One of the first lessons taught to me when I entered the recruiting industry as an in-house recruiter was “external recruiting firms are our enemy.” Not knowing any better, I held this to be true for the first several years of my career. I understand the concept that internal recruiting groups should reduce the use of search firms for cost saving reasons but that does not mean there will never be a need for their services.
I view search firms as partners and an augmentation to my team. There are times when there are just too many jobs to be successful. I’ve worked with firms that had more than 40 jobs per recruiter and refused to use a firm. This is just stupid! I have three factors that drive my decision for when to engage one of my search firm partners.
Niche Job Roles
Some firms develop a specialty in the market and have a command on the talent within the space. I had a couple of unique roles when working for a firm that would have required me to not only learn the market but also develop a network of potential clients. It was a tightly knit candidate pool that was not very inviting to say the least. Rather than continuing to beat my head against a wall at the detriment of my client, I chose to find a search firm that had a grasp and network within this complicated field.
Rather than viewing this as a defeat, I chose to reallocate my time to other roles that I knew I could make an immediate impact. This not only kept me from unneeded frustration, it also met the needs of my client and increased the ROI of recruiting for the organization.
High Volume Needs
I’m sure your first thought was “RPO” or Recruitment Process Outsourcing. This is definitely a viable option for very large firms with deep pockets but it is not an option for smaller firms or smaller budgets. If you find yourself swamped with high volume roles, it might be a good idea to find a search partner who could take batches of roles for your firm. This is a great way to meet the needs of your clients without exhausting your team.
Many search partners offer discounts on this type of recruiting need. I’ve worked with partners who changed their fee structure from a percentage of the base to a flat fee per hire. They were able to tap into their vast network and marketing sources to quickly attract candidates to the top of the funnel. Unlike my small team, they were able to reallocate several recruiters to the task with minimal ramp up time comparably.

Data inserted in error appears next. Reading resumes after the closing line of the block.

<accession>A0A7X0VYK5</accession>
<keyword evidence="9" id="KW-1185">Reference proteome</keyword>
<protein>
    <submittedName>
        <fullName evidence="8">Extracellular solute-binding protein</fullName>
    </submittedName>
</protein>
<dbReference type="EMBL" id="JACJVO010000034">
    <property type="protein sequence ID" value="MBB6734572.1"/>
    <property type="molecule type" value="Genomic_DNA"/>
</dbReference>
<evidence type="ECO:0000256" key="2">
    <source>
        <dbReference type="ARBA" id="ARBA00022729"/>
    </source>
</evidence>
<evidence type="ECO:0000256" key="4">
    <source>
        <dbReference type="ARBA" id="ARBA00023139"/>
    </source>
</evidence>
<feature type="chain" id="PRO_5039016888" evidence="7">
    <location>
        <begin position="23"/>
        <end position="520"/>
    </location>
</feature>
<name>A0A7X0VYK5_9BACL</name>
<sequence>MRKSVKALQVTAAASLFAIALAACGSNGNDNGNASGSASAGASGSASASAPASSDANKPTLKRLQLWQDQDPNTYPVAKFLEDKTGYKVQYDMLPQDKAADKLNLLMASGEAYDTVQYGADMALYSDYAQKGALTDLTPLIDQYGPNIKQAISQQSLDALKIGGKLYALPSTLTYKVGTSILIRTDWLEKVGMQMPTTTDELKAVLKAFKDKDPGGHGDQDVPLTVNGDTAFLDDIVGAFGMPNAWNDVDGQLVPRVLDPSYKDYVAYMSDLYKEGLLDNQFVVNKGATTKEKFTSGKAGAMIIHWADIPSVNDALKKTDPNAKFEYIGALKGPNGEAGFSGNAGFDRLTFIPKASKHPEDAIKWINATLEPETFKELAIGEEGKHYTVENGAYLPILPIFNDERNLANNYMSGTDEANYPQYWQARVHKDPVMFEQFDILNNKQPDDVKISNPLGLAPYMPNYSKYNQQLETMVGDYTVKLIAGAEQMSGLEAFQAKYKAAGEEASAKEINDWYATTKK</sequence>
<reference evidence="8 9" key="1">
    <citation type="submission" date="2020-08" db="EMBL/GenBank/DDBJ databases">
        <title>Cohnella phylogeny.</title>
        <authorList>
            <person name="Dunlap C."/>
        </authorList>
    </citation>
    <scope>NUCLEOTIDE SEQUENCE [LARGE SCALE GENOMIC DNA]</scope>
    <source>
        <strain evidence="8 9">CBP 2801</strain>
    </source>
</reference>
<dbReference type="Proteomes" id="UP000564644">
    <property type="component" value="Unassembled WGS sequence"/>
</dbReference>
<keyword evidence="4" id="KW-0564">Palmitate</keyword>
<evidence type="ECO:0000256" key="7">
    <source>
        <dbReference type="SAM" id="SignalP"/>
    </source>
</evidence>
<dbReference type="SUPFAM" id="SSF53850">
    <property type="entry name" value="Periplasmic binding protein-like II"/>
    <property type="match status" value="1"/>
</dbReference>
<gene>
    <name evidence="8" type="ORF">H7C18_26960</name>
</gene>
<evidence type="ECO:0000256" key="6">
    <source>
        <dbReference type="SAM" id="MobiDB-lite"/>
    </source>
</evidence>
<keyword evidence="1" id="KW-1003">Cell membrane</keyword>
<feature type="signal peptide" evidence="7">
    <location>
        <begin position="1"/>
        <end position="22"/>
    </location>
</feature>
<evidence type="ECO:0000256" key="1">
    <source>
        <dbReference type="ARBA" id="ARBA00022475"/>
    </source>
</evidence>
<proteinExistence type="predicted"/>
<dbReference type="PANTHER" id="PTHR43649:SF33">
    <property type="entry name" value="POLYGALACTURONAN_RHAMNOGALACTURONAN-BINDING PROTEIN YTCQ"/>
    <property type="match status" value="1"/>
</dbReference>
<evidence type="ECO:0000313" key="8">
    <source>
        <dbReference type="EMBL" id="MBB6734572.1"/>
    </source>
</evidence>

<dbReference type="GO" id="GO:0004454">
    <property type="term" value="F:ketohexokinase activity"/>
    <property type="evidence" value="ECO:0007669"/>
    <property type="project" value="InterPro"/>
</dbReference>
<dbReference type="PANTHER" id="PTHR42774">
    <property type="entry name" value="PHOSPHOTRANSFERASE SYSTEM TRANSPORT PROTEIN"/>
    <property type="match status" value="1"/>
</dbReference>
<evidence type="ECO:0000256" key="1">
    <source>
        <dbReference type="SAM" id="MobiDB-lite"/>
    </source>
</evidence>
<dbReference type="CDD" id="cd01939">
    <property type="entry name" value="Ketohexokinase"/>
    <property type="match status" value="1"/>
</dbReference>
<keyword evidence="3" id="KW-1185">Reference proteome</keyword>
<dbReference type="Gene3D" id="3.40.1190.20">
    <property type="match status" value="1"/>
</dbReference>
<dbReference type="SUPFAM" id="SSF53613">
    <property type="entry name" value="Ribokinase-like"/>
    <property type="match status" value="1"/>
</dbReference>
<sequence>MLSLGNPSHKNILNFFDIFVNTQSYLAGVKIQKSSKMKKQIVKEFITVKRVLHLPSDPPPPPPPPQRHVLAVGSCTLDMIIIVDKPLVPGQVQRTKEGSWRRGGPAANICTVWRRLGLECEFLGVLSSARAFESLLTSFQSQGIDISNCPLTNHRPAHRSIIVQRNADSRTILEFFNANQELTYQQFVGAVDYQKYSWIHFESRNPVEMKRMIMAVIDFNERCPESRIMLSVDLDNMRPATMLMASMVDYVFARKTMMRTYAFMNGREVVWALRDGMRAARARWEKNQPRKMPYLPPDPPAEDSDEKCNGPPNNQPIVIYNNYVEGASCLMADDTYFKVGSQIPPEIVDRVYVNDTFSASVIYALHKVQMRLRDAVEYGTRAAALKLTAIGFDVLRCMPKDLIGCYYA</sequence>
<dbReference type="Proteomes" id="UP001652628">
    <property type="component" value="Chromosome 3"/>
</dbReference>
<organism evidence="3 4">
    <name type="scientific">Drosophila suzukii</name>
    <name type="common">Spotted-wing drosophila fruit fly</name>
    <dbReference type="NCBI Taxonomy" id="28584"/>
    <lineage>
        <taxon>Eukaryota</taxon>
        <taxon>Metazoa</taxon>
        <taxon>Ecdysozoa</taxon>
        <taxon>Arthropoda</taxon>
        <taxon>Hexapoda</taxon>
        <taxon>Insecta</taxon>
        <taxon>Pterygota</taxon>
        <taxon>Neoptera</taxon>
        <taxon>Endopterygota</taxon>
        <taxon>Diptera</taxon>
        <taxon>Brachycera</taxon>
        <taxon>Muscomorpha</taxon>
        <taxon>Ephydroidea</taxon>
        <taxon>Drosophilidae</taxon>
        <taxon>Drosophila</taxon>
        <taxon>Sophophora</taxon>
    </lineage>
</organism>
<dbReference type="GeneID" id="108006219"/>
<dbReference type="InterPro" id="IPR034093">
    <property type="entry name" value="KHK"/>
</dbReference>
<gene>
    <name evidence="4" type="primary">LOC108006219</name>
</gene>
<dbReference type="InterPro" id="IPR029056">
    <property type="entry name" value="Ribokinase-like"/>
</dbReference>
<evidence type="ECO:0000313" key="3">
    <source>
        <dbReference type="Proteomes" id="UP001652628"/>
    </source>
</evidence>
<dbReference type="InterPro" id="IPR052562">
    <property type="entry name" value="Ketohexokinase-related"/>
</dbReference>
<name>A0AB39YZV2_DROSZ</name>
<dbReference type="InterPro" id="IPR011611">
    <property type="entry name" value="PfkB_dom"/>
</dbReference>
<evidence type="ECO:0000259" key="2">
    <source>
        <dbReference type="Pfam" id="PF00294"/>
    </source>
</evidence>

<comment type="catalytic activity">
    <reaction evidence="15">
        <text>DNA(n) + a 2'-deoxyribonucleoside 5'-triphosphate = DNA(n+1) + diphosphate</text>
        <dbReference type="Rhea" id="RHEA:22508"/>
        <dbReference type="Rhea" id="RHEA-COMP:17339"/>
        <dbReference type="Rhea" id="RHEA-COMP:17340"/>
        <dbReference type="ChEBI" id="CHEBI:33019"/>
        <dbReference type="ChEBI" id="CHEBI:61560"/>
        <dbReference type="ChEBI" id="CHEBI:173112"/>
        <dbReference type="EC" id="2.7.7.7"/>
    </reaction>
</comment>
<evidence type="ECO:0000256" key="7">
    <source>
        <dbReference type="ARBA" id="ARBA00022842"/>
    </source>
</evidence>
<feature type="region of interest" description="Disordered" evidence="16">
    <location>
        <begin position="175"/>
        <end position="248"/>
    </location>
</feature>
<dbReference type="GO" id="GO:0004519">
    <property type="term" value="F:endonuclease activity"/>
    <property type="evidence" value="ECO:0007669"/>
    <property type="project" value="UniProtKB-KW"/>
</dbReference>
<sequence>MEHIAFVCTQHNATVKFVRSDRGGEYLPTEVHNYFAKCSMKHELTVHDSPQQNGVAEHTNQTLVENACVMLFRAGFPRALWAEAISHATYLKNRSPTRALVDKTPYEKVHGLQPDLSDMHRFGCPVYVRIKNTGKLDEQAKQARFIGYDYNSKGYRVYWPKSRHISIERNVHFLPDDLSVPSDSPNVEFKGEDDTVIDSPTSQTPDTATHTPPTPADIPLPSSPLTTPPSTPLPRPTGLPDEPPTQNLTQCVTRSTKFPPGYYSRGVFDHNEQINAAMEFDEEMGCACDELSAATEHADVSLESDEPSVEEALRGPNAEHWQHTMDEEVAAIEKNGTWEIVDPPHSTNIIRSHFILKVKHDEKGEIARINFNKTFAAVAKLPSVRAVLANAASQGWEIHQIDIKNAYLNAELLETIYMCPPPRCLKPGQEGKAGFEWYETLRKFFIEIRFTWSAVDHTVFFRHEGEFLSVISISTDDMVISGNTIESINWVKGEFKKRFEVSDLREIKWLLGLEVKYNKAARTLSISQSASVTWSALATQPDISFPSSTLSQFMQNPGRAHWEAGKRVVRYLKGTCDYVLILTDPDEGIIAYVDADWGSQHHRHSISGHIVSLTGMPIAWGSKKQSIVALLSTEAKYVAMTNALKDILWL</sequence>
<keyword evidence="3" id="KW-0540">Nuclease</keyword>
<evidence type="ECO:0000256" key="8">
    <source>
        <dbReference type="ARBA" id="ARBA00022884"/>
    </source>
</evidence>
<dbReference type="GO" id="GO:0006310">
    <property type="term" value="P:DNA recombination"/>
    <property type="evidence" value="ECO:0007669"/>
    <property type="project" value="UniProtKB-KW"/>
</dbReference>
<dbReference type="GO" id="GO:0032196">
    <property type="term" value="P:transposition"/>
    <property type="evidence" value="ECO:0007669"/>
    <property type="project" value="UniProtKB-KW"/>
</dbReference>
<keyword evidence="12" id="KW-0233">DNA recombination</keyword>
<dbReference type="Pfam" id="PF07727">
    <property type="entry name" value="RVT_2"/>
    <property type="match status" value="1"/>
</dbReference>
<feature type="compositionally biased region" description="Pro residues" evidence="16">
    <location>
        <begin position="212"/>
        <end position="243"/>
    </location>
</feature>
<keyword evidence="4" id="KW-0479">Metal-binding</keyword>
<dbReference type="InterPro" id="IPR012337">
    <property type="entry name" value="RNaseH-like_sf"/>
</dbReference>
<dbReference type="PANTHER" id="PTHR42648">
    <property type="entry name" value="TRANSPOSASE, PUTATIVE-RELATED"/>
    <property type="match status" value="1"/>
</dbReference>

Bottom line: if you have significant high volume needs, a search partner can not only save you time, headache and ramp up time, if you negotiate it, save you money as well. Don’t forget, there is a cost associated with every day a position is open. If you’re not filling the roles in a timely fashion, you’re not “saving” the company money by not going to search, you’re costing the firm money.
Confidential Hiring with a Need for Diversity
If you’re recruiting for a position that has been newly created or isn’t within your area of expertise, top headhunters have the specialist skills to help fill that knowledge gap.
According to the Leaders 2020 study conducted by SAP and Oxford Economics, diversity is an issue with senior executives and corporate boards. Executive search firms will conduct original research on all candidates, which in turn brings far great diversity into top-level roles and avoids any unconscious biases that may be held in-house. Most successful search firms have vast lists of qualified executives across many types of under-represented groups. Leveraging such a network can allow firms to not only find the most qualified candidate for the open role but also increase the opportunity for a diverse candidate to be placed.
Using a search firm partner is not an admission of defeat! If you have this mindset, it’s well passed time for you to change. Be sure to develop a short list of hiring partners you would be able to use and develop a relationship with them. I like to think of them as an extension of my team and a valuable tool consider when you have high volumes, hard to find niche roles, or need help in hiring more diverse executives.
and Sprint Recruiting
I joined the HR industry in 2004 after working as a sales leader in the Financial Services Industry for eight years. After spending his first couple of years in HR trying to fit in, I found my voice. Now I leverage all of the things I once hated about HR to become a consultant and invaluable partner to the businesses I support. I contribute to the HRGazzette and to DataDrivenInvestor on Medium. WARNING: my writing style is raw and in your face, not what you would expect from an HR executive.
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